Dear Penn State Community:
One year ago on Memorial Day, our nation watched in horror as George Floyd was killed on the streets of Minneapolis by the now former police officer Derek Chauvin. Today, he was found guilty of second-degree unintentional murder, third-degree murder and second-degree manslaughter by a jury after about 10 hours of deliberations.
A jury found him guilty, yet this delivery of justice by our legal system does not mitigate the trauma, frustration and anger that members of our community are feeling over the death of George Floyd. It is palpable and profound and nothing can mitigate the fact that another innocent life was taken. We grieve because George Floyd was taken from his family and his community because of the wanton and unjustifiable abuse of power. We grieve because racism, inequality, and brutality in America persist.
The fact that so many Black Americans have died as George Floyd did is a heartbreaking reality that cannot be ignored. We must not accept these acts of injustice. The long history of mistreatment of Black and other communities of color and the persistent structural issues they encounter must change. It is our collective responsibility to take this moment and amplify it. As an institution of higher education, Penn State is in a unique position to teach this generation and future generations about the history of racism, how it pervades society in small and large ways, and how each of us may be contributing to — either knowingly or unknowingly — the inequality that fuels hate and disrespect of other human beings.
As individuals and as an institution, we must face, comprehend and share the history of American racism so that we can help to create a different future. Structural racism impacts and shapes our lives on a daily basis, whether we are willing to admit it or not. There will be some individuals who deny this assertion, but history — and the present — indicate otherwise.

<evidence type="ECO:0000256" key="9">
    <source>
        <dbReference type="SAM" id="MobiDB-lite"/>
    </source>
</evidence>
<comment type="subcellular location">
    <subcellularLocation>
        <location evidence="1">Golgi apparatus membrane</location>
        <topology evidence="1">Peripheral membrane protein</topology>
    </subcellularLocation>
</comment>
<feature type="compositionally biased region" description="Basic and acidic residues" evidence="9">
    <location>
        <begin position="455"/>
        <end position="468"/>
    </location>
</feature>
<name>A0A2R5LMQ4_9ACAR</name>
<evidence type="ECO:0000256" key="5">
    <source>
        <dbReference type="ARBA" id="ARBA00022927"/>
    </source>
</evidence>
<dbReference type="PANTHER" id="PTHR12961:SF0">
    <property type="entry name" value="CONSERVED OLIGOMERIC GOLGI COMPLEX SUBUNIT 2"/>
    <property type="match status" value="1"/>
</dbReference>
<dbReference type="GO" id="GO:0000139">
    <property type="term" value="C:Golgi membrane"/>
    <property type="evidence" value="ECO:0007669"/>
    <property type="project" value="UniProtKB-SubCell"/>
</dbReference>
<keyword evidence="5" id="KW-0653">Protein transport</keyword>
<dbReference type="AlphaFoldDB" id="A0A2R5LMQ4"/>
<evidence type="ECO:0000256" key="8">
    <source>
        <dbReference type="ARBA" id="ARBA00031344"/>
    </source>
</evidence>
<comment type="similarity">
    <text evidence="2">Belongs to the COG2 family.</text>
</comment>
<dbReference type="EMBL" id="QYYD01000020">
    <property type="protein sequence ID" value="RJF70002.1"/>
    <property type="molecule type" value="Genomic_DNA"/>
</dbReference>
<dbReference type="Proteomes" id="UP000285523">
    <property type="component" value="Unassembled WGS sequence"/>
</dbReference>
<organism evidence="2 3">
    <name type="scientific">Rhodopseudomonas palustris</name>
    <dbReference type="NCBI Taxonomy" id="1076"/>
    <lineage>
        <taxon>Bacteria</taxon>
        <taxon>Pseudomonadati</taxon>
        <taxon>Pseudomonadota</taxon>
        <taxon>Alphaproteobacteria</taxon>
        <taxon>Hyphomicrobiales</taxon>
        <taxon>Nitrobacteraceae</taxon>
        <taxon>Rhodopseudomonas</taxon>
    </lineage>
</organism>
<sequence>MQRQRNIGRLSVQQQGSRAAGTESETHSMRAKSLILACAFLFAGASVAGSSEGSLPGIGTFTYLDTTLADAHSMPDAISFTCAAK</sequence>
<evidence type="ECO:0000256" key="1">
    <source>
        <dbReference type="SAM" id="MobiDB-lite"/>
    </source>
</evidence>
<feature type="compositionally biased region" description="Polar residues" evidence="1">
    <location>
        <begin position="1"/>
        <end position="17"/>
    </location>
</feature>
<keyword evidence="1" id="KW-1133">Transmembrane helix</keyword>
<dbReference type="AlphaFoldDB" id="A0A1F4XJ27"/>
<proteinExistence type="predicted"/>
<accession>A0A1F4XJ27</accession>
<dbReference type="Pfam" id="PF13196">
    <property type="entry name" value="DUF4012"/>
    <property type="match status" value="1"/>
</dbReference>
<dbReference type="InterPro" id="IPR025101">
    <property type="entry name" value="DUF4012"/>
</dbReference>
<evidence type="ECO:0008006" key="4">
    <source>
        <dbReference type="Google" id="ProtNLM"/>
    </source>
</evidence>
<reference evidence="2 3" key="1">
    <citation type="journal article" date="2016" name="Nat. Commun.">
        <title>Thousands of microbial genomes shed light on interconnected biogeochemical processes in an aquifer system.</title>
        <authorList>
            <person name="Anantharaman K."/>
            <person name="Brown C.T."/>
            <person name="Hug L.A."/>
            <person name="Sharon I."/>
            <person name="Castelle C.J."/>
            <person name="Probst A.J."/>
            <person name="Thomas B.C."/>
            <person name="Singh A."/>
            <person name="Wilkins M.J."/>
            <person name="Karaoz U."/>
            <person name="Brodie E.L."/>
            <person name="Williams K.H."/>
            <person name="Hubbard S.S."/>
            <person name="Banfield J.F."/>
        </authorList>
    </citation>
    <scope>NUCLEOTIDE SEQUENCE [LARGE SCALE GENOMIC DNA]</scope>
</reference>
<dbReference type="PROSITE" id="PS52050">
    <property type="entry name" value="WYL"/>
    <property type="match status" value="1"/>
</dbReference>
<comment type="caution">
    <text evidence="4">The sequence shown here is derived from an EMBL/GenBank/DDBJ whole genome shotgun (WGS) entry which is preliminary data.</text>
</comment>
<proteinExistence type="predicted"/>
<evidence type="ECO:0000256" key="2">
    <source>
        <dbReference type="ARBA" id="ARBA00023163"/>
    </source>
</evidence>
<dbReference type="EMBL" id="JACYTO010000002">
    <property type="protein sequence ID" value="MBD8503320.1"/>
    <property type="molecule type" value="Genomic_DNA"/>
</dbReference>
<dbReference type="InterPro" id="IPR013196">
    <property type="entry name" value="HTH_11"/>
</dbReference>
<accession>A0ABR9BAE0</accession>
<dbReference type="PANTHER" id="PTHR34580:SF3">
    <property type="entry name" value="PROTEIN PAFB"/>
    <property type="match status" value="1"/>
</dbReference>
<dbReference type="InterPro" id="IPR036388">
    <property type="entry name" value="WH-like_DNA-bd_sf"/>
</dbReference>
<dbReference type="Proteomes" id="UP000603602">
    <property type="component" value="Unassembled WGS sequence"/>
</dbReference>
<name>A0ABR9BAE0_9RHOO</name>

As a University, we take seriously our obligation to fight injustice and inequity. I have initiated a number of presidential initiatives to advance these priorities. We are making progress, but I will not rest, nor will my leadership team, in our efforts to achieve significant and tangible progress.
As leaders of Penn State, it is our responsibility to help our community understand and process recent events and outcomes, along with other examples of the brutality of racism and repeated violations of human rights. As Angela Davis, and others, have said, “It is not enough to be non-racist. Each of us must work to be anti-racist.” Anti-racism involves actively identifying and eliminating racism through change of systems, organizational structures, policies and attitudes. This work must never end.
It is clear in our mission as a land-grant university that we are duty-bound and driven to use our influence, collective knowledge and abilities to address broad societal problems — especially those that cause such trauma, pain and abuse of power. We ask that each of you reading this join us in our ongoing fight for equity and social justice, and help stop the violence against people of color. Black and all people of color in this country need our commitment and allyship to battle these injustices and our resolve to disrupt the trauma, stress and pain they carry.
If you or anyone else you know needs support or resources for dealing with these issues, please refer to the resources listed online here.
Eric Barron, president